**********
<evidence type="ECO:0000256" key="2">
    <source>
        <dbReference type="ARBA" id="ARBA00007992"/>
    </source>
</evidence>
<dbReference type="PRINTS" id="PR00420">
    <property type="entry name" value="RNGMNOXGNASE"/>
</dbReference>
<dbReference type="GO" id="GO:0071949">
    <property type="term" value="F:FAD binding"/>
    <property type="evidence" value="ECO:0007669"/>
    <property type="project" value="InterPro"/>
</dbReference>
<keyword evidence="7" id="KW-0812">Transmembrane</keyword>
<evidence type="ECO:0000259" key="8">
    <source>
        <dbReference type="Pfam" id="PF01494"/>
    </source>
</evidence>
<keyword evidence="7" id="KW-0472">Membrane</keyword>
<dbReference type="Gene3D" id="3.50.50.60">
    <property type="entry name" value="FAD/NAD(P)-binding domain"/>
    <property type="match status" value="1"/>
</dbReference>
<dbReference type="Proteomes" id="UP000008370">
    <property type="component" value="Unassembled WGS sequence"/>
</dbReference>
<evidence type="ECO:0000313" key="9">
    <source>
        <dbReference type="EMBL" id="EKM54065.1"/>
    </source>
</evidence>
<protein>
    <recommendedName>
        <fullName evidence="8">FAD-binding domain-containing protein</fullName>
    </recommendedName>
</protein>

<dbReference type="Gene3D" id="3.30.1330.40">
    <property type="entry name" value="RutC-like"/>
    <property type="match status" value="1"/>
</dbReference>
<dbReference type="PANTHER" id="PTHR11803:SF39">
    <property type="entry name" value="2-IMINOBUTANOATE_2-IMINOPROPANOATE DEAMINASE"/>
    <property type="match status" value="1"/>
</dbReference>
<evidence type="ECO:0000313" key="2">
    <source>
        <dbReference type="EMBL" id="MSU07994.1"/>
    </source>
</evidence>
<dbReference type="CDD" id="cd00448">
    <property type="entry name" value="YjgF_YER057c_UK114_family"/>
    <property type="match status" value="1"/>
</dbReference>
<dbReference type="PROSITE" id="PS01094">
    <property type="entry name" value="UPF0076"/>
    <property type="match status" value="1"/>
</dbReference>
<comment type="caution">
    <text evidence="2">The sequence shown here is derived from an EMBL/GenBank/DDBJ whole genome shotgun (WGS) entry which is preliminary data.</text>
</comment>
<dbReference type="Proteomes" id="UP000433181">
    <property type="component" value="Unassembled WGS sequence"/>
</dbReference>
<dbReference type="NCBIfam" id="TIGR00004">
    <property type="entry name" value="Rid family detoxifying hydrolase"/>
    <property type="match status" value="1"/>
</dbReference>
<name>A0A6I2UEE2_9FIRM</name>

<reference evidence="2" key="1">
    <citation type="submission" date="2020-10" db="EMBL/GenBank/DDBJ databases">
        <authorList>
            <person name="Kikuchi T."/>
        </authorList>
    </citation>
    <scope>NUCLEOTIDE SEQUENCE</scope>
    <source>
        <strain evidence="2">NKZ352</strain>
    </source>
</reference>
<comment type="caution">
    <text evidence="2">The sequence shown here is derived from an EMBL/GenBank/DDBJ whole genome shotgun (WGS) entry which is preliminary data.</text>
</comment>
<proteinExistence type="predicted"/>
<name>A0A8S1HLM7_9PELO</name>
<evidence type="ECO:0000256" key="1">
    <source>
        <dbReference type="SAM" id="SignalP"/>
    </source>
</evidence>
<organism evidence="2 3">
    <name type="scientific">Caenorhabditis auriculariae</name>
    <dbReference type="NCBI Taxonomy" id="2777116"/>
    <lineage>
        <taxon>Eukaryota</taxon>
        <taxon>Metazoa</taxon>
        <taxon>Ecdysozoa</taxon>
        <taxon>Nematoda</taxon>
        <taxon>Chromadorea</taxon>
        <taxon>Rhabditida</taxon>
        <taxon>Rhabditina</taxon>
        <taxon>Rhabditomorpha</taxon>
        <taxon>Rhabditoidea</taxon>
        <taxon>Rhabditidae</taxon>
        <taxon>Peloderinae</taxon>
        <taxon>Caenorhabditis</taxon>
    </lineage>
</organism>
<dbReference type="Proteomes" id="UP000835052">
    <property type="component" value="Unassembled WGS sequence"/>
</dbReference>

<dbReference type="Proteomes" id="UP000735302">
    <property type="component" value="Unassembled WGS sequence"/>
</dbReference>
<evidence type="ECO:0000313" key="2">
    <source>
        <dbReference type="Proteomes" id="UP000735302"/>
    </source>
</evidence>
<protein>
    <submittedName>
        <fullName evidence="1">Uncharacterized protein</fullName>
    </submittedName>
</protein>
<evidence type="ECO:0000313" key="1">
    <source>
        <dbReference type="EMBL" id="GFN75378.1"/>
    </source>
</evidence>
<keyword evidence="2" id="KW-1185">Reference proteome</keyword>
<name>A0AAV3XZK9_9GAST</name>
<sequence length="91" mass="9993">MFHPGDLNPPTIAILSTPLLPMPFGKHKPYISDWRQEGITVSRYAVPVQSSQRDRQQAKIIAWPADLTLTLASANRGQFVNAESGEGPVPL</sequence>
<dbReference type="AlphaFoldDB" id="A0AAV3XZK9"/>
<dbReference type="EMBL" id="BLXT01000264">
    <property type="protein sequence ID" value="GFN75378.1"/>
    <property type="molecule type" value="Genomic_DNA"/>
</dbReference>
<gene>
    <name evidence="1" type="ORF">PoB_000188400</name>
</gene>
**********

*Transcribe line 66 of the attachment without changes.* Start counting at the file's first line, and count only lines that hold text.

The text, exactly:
    <property type="entry name" value="Rid family detoxifying hydrolase"/>